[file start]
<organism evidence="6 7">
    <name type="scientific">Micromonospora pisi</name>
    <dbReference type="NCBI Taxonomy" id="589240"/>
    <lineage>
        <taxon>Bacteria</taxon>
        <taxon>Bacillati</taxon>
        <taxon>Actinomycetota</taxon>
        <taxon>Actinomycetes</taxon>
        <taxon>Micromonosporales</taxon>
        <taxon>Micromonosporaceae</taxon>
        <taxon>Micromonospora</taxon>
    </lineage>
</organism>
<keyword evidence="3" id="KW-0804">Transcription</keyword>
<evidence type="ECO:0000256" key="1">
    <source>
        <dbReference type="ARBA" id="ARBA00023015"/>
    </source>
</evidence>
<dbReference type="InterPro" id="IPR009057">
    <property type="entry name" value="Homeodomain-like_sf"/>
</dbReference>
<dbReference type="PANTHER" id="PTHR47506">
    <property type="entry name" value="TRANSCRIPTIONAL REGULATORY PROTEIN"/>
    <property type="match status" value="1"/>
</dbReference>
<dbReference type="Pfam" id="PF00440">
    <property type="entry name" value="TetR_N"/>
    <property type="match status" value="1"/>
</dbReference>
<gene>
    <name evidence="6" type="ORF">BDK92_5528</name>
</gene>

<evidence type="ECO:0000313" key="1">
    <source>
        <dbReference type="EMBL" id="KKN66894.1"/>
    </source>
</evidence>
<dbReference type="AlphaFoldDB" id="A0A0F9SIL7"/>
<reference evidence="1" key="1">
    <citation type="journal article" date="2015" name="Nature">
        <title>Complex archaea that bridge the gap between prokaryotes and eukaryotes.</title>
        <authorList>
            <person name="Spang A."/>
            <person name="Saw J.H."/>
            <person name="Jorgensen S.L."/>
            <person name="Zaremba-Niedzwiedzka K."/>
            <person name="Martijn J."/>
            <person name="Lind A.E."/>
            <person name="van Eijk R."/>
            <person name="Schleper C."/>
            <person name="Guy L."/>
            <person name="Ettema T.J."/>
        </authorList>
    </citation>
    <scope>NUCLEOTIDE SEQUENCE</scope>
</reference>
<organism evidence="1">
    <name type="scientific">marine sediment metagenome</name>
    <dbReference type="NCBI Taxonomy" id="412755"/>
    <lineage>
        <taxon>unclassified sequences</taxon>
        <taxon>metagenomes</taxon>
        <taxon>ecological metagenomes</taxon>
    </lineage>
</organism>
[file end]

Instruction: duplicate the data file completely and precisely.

<organism evidence="6 7">
    <name type="scientific">Micromonospora pisi</name>
    <dbReference type="NCBI Taxonomy" id="589240"/>
    <lineage>
        <taxon>Bacteria</taxon>
        <taxon>Bacillati</taxon>
        <taxon>Actinomycetota</taxon>
        <taxon>Actinomycetes</taxon>
        <taxon>Micromonosporales</taxon>
        <taxon>Micromonosporaceae</taxon>
        <taxon>Micromonospora</taxon>
    </lineage>
</organism>
<keyword evidence="3" id="KW-0804">Transcription</keyword>
<evidence type="ECO:0000256" key="1">
    <source>
        <dbReference type="ARBA" id="ARBA00023015"/>
    </source>
</evidence>
<dbReference type="InterPro" id="IPR009057">
    <property type="entry name" value="Homeodomain-like_sf"/>
</dbReference>
<dbReference type="PANTHER" id="PTHR47506">
    <property type="entry name" value="TRANSCRIPTIONAL REGULATORY PROTEIN"/>
    <property type="match status" value="1"/>
</dbReference>
<dbReference type="Pfam" id="PF00440">
    <property type="entry name" value="TetR_N"/>
    <property type="match status" value="1"/>
</dbReference>
<gene>
    <name evidence="6" type="ORF">BDK92_5528</name>
</gene>

<evidence type="ECO:0000313" key="1">
    <source>
        <dbReference type="EMBL" id="KKN66894.1"/>
    </source>
</evidence>
<dbReference type="AlphaFoldDB" id="A0A0F9SIL7"/>
<reference evidence="1" key="1">
    <citation type="journal article" date="2015" name="Nature">
        <title>Complex archaea that bridge the gap between prokaryotes and eukaryotes.</title>
        <authorList>
            <person name="Spang A."/>
            <person name="Saw J.H."/>
            <person name="Jorgensen S.L."/>
            <person name="Zaremba-Niedzwiedzka K."/>
            <person name="Martijn J."/>
            <person name="Lind A.E."/>
            <person name="van Eijk R."/>
            <person name="Schleper C."/>
            <person name="Guy L."/>
            <person name="Ettema T.J."/>
        </authorList>
    </citation>
    <scope>NUCLEOTIDE SEQUENCE</scope>
</reference>
<organism evidence="1">
    <name type="scientific">marine sediment metagenome</name>
    <dbReference type="NCBI Taxonomy" id="412755"/>
    <lineage>
        <taxon>unclassified sequences</taxon>
        <taxon>metagenomes</taxon>
        <taxon>ecological metagenomes</taxon>
    </lineage>
</organism>